(Keep in mind: I know nothing about real estate, so am quite likely overly emotional.)

(Also: the house that we saw over the weekend has been on my mind nonstop. I have no idea if we'll end up putting an offer in or not because it really does need A LOT of work and they'd have to drop the price by about 30% for us to even consider it. But we'll see what happens. I kind of hope that it works out because I think that the "good spirit" there was touching all of us.)

This morning, I had to be in the office for a meeting that started early.

The children were all still asleep, but just before I left, Henry toddled in to our room and rubbing his eyes told me that he "want to go home." Then he took me by my hand and led me in to the kitchen - opened the small refrigerator and said, "HOME!"

Tonight, when I came back, the children were already in their pajamas. While I was off working, Charlie spent the day with them in Washington, D.C. checking out the sights. I'm very glad they had so much fun - but beneath my joy for their exciting adventures - I felt a pang of sadness and frustration, because yeah.

Although it's only been a week, this arrangement of me leaving before they are up and coming home just before they go to bed, isn't going to be sustainable for an extended period of time. My kids are more important to me than any career.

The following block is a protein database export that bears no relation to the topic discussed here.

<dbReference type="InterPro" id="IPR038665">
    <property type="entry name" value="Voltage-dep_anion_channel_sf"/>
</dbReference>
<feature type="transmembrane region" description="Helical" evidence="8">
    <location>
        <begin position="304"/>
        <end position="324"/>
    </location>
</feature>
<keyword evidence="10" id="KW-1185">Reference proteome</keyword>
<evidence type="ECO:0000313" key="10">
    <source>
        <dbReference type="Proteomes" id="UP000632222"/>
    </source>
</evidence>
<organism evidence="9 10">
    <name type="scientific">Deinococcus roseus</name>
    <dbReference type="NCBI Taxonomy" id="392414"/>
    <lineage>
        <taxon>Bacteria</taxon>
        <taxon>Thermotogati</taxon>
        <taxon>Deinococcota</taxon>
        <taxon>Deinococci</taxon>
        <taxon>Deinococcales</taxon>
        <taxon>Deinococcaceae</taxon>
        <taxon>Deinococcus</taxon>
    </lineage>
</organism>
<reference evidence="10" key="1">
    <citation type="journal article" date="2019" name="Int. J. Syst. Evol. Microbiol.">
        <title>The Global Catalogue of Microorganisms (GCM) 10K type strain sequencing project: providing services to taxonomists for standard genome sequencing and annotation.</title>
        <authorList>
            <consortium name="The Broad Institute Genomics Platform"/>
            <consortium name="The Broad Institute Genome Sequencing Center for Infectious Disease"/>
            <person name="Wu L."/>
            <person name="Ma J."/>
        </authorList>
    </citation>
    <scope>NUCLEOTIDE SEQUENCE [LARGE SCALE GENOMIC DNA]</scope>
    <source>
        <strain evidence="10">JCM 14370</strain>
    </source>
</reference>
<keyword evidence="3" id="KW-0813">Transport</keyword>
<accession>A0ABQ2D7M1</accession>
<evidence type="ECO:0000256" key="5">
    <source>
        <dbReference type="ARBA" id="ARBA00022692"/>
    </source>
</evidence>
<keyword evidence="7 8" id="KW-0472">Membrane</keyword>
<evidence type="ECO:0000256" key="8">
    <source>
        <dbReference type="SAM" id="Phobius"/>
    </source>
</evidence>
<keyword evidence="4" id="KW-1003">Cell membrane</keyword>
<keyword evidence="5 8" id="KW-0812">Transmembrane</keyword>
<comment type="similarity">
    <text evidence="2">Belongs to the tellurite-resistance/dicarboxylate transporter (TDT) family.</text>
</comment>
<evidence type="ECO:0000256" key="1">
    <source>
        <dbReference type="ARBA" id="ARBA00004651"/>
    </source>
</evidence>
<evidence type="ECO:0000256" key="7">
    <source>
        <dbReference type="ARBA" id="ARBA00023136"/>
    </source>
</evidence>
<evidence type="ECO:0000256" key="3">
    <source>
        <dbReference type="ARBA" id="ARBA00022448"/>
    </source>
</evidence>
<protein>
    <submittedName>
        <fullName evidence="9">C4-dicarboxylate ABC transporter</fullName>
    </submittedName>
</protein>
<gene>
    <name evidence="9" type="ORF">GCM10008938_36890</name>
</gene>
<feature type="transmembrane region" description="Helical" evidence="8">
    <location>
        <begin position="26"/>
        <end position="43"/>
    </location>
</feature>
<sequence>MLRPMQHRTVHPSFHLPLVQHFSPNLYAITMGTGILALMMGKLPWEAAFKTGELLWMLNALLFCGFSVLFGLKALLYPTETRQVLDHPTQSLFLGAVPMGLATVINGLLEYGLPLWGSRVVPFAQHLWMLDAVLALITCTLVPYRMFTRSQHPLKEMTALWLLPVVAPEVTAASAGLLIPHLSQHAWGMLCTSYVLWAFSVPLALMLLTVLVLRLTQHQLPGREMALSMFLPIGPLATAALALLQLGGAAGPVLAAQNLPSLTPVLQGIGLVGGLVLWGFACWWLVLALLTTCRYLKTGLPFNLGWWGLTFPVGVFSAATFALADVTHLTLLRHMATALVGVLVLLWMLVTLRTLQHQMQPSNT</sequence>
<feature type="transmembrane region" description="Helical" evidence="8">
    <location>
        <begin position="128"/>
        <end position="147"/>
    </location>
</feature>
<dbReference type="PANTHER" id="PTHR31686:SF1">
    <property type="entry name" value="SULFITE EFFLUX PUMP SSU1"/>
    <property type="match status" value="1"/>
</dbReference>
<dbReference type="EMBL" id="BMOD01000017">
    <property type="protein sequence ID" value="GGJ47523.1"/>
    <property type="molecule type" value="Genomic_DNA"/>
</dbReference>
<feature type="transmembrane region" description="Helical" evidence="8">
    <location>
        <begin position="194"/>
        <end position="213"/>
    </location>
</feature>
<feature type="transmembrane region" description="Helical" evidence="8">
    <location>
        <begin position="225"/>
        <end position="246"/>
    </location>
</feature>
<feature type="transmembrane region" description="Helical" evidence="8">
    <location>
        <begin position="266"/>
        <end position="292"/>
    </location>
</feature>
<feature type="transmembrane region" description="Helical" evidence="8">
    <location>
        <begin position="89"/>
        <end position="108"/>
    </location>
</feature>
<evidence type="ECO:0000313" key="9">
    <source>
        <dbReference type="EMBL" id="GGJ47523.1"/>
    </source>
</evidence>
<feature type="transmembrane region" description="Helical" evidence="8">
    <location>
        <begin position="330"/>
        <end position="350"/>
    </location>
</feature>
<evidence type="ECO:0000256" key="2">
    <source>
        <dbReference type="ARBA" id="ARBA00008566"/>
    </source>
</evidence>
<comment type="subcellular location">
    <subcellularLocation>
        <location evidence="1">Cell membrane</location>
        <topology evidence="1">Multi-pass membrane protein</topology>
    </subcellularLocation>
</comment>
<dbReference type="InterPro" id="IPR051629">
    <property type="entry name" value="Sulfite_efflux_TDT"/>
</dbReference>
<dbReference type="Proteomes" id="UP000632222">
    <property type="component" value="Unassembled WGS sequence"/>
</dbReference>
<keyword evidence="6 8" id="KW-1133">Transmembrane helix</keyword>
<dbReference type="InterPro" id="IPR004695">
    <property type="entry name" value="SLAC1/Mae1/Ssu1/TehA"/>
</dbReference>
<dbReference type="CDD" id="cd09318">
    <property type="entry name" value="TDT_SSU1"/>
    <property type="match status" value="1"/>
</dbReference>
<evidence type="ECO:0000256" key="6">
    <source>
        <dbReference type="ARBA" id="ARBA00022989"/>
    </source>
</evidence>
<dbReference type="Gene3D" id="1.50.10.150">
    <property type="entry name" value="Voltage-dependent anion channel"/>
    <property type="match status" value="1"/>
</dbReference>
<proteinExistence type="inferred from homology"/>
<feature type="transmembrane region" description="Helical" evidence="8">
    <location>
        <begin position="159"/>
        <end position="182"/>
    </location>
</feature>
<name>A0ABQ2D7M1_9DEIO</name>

My mantra has and always will be: I work to live. I don't live to work.

While I don't want to rush in to anything, and I want to be absolutely certain that we're finding a home that is just right for our family (preferably larger and warmer in the winter than a refrigerator), we really need to get settled soon. Because I don't feel like I can get in to a good routine, and manage the work-life balance, until we ARE sufficiently settled.

With any trace of luck, we don't commit financial suicide in the process ... or I'll be running my fastest pace ever when I chase down the marathoner who convinced us to move here.